Here’s What Mortgage Refinancing Can Do To Your Credit Score

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This article is reproduced with permission from Nerdwallet.

When interest rates started to drop in the spring of 2020, my husband and I took notice. We have observed that both fixed and variable rate mortgage rates continue to fall to historically low levels. As more and more friends told each other how much they had lowered their rates and monthly payments, we decided to consider refinancing.

Mortgage refinancing involves taking out a new loan to replace your existing loan. The most common reason for doing this, especially now with extremely low rates, is to lower your monthly payment.

Locking in a lower interest rate through refinancing can save money on your monthly budget. And those savings add up to a substantial amount over time. According to Freddie Mac, FMCC,
-0.57%
borrowers who refinanced to lower their rates or extend the term of their loan saved on average nearly $ 2,300 in annual interest during the first quarter of 2020.

But refinancing your mortgage could have an unintended downside: your credit score could take a hit. The good news, however, is that the drop is temporary and your score should rebound. Here is what I noticed when I refinanced my mortgage.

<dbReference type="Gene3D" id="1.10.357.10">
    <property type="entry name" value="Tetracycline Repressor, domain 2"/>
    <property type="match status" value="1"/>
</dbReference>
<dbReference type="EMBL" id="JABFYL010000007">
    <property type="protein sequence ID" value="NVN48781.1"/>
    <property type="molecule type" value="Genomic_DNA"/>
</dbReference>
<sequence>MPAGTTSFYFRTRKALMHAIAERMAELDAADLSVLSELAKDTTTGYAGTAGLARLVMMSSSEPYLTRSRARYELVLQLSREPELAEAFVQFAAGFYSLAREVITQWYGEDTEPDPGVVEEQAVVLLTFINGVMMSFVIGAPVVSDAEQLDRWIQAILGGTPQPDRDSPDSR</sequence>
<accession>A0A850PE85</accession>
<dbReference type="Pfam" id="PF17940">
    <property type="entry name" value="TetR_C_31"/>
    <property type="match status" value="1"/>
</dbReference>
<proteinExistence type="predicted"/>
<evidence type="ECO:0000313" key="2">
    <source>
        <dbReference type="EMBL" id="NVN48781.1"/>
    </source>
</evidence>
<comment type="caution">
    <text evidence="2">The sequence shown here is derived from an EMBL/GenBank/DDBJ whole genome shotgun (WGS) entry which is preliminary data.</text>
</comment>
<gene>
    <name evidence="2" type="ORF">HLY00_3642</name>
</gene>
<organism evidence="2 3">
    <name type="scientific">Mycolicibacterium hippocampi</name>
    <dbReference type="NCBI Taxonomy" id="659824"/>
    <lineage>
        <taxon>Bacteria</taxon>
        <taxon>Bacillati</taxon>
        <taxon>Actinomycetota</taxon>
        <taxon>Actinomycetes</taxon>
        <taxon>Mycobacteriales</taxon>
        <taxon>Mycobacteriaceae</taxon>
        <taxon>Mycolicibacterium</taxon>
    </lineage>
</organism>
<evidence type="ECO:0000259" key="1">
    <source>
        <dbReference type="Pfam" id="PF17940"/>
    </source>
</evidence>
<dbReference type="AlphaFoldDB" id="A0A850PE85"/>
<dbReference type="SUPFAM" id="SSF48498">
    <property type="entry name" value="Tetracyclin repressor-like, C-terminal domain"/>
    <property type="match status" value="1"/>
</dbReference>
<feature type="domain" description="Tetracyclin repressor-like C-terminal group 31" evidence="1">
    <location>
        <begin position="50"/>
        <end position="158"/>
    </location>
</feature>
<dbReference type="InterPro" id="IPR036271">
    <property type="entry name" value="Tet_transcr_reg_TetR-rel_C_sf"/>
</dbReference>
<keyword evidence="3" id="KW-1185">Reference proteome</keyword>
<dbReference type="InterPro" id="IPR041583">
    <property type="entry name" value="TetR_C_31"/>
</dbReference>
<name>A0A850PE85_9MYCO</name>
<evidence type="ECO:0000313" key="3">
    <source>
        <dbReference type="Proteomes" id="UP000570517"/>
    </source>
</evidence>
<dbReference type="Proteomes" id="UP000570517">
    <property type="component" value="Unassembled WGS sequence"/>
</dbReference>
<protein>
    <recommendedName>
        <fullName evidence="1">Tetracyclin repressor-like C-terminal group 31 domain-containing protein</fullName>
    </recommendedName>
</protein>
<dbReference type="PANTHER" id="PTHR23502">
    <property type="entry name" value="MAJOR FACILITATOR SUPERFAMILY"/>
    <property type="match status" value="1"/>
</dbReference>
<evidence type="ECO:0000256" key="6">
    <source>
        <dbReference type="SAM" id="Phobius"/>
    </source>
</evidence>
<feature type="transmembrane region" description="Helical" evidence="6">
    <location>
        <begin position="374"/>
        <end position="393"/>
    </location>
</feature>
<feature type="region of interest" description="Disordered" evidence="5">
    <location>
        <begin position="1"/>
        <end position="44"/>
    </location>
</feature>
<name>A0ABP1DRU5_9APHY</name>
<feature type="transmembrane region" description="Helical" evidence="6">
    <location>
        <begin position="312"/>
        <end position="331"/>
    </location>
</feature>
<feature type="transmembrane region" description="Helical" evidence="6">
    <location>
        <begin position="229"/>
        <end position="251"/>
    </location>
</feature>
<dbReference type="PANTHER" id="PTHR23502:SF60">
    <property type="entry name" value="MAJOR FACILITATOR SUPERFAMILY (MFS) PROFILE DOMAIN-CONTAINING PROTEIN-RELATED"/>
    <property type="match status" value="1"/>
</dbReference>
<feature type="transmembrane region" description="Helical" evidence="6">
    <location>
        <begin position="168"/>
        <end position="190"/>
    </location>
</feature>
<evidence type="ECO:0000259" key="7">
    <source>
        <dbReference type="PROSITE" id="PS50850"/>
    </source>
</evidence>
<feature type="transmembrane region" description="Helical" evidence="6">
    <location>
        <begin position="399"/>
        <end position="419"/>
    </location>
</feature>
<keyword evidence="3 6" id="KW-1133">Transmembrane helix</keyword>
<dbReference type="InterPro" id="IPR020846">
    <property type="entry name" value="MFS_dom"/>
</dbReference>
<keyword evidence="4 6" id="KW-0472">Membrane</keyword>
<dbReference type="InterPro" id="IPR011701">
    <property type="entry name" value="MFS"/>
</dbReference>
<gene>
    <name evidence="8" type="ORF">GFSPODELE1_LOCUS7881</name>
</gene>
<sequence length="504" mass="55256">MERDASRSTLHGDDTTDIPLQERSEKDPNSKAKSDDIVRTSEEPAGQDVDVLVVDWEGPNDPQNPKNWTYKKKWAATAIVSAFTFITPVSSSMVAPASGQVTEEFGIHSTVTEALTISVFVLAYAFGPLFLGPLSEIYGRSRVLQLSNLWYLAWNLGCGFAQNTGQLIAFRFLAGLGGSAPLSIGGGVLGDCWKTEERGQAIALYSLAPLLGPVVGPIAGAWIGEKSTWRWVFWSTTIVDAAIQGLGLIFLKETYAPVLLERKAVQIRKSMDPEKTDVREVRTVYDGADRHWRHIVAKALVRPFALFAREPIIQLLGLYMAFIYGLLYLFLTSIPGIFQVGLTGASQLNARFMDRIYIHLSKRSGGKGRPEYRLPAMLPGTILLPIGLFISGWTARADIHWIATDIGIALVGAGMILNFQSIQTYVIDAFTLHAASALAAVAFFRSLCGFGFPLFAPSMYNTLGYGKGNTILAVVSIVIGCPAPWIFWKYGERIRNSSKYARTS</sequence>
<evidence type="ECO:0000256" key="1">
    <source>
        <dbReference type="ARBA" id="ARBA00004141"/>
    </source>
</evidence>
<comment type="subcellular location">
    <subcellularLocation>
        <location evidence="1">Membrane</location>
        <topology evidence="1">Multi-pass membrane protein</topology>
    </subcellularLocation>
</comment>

A lower rate… and a lower credit rating, temporarily

When we started shopping around for rates on a new mortgage – it’s best to get a few quotes to find out your options – we knew creditors would check our credit reports. We knew this would result in a “serious investigation” of our reports, which would likely result in a drop in our credit scores by a few points.

We have learned that although a few different creditors will retrieve your reports as you shop for interest rates, multiple inquiries when shopping for rates over a short period will usually be combined into one request. This way the effects on your score are minimized.

After freezing a low rate and signing a big stack of papers, we were the proud owners of a brand new mortgage. We traded our 30-year mortgage for a 15-year loan at a much lower interest rate, and were able to reduce the number of years we will be making payments. I was delighted with the money we were going to save. But I wasn’t as excited about what happened to my credit score.

About a month after closing, I noticed that my FICO FICO,
-0.44%
the score fell by more than 30 points. My VantageScore dropped 13 points. These two main credit scoring models take many of the same factors into account when calculating your credit score, but weigh them a little differently. The things that affect your scores are:

  • Payment history: Are you paying your bills on time?
  • Use of credit: How much of your credit limits are you using?
  • Sales: How much do you owe overall?
  • Credit age: What is the average age of all your accounts?
  • Types of credit: Do you have a mix of revolving accounts, like credit cards, and installment loans, where payments are equal and run for a set period of time?